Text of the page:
Homeowner’s Insurance And Building Collapses
When the condominium in Surfside collapsed, it was a catastrophe of the highest order. The last thing on anyone’s mind is or was property insurance. But the collapse is a good reminder for all of us as to how and whether such structural collapses are covered by homeowners insurance policies.
Remember that a collapse isn’t always a catastrophic, deadly collapse. That means there could be a situation where your unit or building faces a collapse or imminent collapse. And you will need to determine whether you have homeowner’s insurance coverage or not.
What Kind of Policy?
The first inquiry would be whether your homeowners policy is a named peril policy.
A named peril policy only covers for losses that are specifically named in the policy. Often, collapse will be named, and when it is, it often does cover caving, collapsing, and usually will cover you even in the event that your unit or your part of the building doesn’t collapse, but you cannot live there because there was a collapse nearby, or because there is an imminent threat of a collapse.
What Caused the Collapse?
But as you may imagine, insurance companies will take every opportunity to deny claims. Often, an insurance company will ask what the cause of the collapse is, to see if the collapse was caused by an insured cause. Usually, when collapse is caused by the following, it will be covered:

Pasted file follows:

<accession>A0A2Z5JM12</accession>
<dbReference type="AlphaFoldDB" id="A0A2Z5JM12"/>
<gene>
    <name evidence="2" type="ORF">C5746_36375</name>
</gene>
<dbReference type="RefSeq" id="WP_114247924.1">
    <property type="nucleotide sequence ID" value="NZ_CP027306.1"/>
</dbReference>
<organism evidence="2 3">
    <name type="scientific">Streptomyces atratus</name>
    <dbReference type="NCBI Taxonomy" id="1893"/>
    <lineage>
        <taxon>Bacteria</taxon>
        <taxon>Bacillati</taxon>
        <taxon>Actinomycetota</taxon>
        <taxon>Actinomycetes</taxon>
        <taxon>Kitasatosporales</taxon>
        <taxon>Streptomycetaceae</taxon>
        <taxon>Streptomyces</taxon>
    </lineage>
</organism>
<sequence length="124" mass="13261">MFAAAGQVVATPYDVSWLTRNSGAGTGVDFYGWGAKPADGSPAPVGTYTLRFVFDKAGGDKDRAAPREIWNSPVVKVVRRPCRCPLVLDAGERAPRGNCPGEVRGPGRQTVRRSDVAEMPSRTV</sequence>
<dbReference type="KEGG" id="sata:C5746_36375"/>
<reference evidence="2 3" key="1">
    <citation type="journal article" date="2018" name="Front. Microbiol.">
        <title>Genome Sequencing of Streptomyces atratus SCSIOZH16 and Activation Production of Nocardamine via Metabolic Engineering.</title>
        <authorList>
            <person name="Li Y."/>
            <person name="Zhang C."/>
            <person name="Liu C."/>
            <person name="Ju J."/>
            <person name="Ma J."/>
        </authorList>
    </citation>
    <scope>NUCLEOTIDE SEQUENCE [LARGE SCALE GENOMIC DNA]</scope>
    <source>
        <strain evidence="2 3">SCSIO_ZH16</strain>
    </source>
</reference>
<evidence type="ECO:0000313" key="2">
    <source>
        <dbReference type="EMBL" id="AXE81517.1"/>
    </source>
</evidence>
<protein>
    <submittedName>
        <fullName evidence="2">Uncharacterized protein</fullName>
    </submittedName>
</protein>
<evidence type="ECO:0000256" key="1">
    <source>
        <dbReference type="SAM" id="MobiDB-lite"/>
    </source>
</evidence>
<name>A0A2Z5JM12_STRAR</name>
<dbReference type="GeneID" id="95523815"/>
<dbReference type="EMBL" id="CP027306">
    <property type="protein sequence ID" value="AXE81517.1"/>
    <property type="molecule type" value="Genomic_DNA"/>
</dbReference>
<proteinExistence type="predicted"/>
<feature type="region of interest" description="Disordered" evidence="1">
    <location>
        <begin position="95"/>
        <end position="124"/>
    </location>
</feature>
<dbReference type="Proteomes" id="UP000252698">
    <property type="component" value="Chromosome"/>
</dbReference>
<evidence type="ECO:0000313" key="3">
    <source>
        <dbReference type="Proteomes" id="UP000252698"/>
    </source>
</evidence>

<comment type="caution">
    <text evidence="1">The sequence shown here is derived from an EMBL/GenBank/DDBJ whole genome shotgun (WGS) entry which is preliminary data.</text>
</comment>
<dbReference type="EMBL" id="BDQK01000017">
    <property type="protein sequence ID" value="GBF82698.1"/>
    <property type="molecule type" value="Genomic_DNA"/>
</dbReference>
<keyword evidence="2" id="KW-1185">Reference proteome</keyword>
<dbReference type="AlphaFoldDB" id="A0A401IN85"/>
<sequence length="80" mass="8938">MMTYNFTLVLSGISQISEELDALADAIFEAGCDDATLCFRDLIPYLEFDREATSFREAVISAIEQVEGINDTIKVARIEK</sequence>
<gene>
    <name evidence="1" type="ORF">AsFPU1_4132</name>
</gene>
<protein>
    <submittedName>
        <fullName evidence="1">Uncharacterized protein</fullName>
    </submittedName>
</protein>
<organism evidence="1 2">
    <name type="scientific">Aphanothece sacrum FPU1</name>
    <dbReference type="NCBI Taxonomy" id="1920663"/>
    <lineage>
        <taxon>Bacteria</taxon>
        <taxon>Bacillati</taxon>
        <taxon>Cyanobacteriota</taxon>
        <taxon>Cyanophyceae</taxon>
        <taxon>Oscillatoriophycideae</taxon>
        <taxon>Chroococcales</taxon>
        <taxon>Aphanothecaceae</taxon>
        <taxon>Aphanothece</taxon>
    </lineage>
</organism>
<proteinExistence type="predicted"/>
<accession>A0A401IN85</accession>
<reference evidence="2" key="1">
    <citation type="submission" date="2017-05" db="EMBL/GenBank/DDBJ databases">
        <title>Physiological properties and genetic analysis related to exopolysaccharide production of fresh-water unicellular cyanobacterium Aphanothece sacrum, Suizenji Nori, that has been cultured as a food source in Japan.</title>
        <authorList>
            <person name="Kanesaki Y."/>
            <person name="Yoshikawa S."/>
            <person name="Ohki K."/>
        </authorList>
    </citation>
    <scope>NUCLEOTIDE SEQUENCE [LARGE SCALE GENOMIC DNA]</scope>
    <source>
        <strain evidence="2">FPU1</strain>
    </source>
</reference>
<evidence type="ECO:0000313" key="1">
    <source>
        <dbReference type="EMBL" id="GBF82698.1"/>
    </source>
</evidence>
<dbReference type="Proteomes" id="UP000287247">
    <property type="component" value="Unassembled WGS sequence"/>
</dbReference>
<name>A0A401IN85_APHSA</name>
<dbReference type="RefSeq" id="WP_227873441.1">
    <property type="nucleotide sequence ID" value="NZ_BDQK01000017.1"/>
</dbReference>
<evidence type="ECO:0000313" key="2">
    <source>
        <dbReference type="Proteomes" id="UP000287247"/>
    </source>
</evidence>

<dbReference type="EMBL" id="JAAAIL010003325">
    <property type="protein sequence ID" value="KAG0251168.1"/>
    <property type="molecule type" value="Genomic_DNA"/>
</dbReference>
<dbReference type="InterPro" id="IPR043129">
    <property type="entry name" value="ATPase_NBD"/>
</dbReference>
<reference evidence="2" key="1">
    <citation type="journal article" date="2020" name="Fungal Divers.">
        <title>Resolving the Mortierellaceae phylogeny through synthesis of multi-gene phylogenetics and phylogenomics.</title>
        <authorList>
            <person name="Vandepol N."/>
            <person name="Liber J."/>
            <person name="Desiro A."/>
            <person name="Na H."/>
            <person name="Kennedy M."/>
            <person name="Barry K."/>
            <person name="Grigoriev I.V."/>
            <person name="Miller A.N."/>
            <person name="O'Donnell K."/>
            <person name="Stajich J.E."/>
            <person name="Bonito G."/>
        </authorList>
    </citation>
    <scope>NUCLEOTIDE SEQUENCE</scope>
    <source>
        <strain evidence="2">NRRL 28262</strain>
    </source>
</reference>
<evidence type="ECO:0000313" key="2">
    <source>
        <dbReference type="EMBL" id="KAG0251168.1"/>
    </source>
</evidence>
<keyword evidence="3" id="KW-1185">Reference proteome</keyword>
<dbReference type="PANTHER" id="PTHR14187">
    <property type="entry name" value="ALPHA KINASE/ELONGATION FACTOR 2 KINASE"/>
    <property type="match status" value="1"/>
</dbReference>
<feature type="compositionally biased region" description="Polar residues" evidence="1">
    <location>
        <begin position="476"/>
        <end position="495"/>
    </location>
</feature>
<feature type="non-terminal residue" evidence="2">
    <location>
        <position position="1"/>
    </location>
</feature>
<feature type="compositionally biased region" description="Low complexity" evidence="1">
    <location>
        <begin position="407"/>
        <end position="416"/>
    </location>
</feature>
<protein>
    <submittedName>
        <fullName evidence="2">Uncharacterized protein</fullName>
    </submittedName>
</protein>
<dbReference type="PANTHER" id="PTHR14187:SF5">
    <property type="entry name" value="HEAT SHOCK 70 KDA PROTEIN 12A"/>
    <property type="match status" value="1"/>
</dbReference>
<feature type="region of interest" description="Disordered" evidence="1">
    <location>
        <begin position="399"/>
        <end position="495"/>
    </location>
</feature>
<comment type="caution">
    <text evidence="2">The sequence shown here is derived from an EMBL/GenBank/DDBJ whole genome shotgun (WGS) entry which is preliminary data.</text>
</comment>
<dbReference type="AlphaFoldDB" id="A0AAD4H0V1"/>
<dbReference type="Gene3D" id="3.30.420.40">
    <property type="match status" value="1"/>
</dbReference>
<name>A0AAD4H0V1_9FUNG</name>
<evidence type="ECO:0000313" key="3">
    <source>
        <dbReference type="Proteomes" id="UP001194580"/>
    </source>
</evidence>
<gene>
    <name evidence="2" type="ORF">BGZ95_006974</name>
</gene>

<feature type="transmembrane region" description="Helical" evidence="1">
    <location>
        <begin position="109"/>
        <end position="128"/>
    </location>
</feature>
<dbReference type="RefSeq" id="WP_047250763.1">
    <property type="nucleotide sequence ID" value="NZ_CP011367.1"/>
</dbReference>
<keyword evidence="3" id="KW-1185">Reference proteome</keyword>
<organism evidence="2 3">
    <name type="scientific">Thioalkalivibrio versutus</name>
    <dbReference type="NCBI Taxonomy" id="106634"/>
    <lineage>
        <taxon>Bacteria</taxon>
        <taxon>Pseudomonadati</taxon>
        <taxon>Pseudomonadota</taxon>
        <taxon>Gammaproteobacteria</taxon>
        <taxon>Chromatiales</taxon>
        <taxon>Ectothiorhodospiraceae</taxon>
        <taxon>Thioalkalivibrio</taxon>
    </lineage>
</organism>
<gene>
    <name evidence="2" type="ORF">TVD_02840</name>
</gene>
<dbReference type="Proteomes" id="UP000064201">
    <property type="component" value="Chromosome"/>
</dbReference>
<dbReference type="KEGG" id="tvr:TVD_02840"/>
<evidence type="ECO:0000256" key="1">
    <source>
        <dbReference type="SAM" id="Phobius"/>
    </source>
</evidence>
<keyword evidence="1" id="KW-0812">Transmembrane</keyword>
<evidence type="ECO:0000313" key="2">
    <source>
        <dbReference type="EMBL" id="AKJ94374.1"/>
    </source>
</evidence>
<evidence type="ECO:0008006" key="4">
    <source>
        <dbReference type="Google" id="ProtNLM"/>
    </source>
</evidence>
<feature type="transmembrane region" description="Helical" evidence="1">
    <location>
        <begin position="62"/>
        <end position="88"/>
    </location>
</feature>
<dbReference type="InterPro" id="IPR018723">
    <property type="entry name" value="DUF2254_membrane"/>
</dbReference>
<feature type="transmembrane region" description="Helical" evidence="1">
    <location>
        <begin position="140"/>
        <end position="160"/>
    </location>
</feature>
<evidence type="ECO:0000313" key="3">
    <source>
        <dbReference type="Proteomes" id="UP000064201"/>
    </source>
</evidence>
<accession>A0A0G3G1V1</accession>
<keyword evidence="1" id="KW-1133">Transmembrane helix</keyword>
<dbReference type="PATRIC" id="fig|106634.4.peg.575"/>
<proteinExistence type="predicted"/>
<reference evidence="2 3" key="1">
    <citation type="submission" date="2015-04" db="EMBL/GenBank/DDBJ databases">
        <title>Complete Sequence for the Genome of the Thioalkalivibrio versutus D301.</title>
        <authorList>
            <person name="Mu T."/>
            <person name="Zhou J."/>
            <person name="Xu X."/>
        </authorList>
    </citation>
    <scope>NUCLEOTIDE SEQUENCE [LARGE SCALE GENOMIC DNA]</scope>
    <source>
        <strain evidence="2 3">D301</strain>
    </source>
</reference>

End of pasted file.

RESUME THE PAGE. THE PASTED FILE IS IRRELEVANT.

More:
- Decay of any part of the building that was not visible or known by the building or unit owner
- Excess weight on or in the building
- Rain collection on the roof of a building
- Using defective construction or defective materials, but only if in the process of remodeling or renovation. This would not cover a situation where a building was built a given number of years ago, and then slowly deteriorated because of the defective initial construction
Often, things like earth movement—sinkholes or the natural shifting of the ground—are not covered causes.
Knowledge makes a big difference; often you will only have homeowners coverage for collapses that result from something you did not know or couldn’t have known.
As a unit owner, this creates a novel legal issue. On the one hand, you would have knowledge of a condition that the association or board of directors of the condominium told you about, excluding coverage. On the other hand, you, as an individual unit owner, may not be able to do anything to fix the problem on your own, even if you had known.
How Much Coverage?
Even with coverage, another question becomes how much coverage you have. Do you have coverage that will pay you to live somewhere else, while your condominium is uninhabitable? Do you have coverage for the items inside of your unit? These are all things to think about when taking out a homeowners insurance policy.
If you have a catastrophe, we can help with your insurance company. Contact the Miami personal injury attorneys at Velasquez & Associates P.A. today for help.